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Seal your home

You wouldn’t leave your door open all winter, would you? Everyone knows this would result in massive heating bills. But you might not realize the cracks in your walls and windows are doing just as much damage as an open door would do. Check your windows and door frames for cracks that will let cold air in, and fill them up with caulk or expanding foam as best you can. Do the same for any walls that meet the outside, especially where pipes come in and out of the house. You won’t realize the difference it makes to your comfort, and your wallet, until you do it.

Use Energy Star products

From lightbulbs to TVs and larger appliances, Energy Star products are designed to save you money while saving the environment from excess usage of resources. Under EPA guidelines, Energy Star products must not cost customers more than a conventional product would. Although they may be more expensive up front, Energy Star products are guaranteed by the EPA to save you money over a 5-year period.

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Use a thermostat

As mentioned before, utilities are too often considered an afterthought. Heating or cooling your home is perhaps the most effective illustration of this concept. When it’s cold out, you’ll turn on the heat to warm you up. But you likely won’t recognize when you’ve had the heat on for too long, and will end up allowing excess energy to be expelled to maintain the high temperature. Using a programmable thermostat allows you to forget all about your heater or air conditioning and let it do what it needs to do, when it needs to be done. Better yet, if you are able to set your thermostat on a timer, you can be absolutely certain you never go over a specific amount of time or energy, and your bill will stay relatively steady all year.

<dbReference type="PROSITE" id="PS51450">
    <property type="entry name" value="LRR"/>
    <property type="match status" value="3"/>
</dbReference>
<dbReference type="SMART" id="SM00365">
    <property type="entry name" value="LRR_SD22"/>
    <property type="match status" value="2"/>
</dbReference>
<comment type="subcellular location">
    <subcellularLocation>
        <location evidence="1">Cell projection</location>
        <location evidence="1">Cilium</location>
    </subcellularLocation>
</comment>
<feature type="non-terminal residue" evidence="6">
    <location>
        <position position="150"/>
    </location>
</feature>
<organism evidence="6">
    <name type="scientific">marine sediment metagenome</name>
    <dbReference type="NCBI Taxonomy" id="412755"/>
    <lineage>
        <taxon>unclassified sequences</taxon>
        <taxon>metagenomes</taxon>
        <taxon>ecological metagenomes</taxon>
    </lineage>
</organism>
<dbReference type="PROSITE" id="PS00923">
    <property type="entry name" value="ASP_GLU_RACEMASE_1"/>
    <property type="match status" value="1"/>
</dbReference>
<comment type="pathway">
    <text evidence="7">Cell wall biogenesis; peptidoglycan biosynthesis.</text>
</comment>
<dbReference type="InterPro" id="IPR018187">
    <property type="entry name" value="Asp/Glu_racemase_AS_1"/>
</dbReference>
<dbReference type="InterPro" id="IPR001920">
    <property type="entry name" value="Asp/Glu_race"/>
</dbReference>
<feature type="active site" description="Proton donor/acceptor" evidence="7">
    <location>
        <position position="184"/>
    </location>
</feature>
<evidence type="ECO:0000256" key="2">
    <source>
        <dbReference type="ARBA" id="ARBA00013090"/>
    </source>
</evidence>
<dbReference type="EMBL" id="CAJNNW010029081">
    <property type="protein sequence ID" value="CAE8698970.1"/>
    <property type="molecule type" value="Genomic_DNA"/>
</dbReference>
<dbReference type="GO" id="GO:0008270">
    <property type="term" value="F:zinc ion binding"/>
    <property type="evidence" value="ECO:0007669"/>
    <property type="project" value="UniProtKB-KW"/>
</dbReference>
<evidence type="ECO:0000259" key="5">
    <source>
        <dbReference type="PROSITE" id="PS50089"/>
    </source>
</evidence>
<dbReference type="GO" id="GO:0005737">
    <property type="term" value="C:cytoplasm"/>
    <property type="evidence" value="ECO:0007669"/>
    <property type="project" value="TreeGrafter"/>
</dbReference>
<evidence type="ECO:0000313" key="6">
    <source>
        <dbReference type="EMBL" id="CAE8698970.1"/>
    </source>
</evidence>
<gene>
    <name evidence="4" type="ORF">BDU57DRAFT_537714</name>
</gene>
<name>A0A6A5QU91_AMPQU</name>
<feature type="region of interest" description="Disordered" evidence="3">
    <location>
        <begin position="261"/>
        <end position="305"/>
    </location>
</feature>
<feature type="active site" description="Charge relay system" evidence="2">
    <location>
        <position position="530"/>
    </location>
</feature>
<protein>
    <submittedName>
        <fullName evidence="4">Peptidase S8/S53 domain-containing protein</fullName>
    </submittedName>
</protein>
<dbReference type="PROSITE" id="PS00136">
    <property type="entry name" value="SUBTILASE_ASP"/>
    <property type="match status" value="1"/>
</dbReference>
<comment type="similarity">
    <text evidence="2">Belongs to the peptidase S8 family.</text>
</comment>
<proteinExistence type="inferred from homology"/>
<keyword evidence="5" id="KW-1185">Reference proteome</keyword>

Do routine sweeps

Do a quick run through of your house (after reading this, of course). I can almost guarantee you have some electronics turned on that aren’t currently in use. Maybe a faucet is dripping. Or maybe you have the heat on but left a small window open in a bedroom. Be more conscious of these little things, as they pile up over the months and years and equate to hundreds, perhaps thousands, of dollars wasted that could have gone elsewhere.

Featured photo credit: Pat Glennon / 63/365 v2.0 / Flickr via farm4.staticflickr.com

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Published on September 17, 2018

How Being Smart With Your Money Leads to Financial Success

How Being Smart With Your Money Leads to Financial Success

Achieving financial success is not something that just happens. Maybe if you win the lottery or something, but for the average person like you or me, it comes from a series of small steps you take over a long period of time.

With each step, you form a new smart money habit. And with each smart money habit, you build towards financial independence.

So what sort of habits can you form to get on that path? Let’s take a look at smart money habits you can start today to get you closer to a financially independent future.

1. Avoid being “penny wise but pound foolish”

It’s tempting to try saving a couple cents here and there when buying small items. However, that’s not where the real money is saved. You’re putting in extra effort for something that doesn’t move the needle.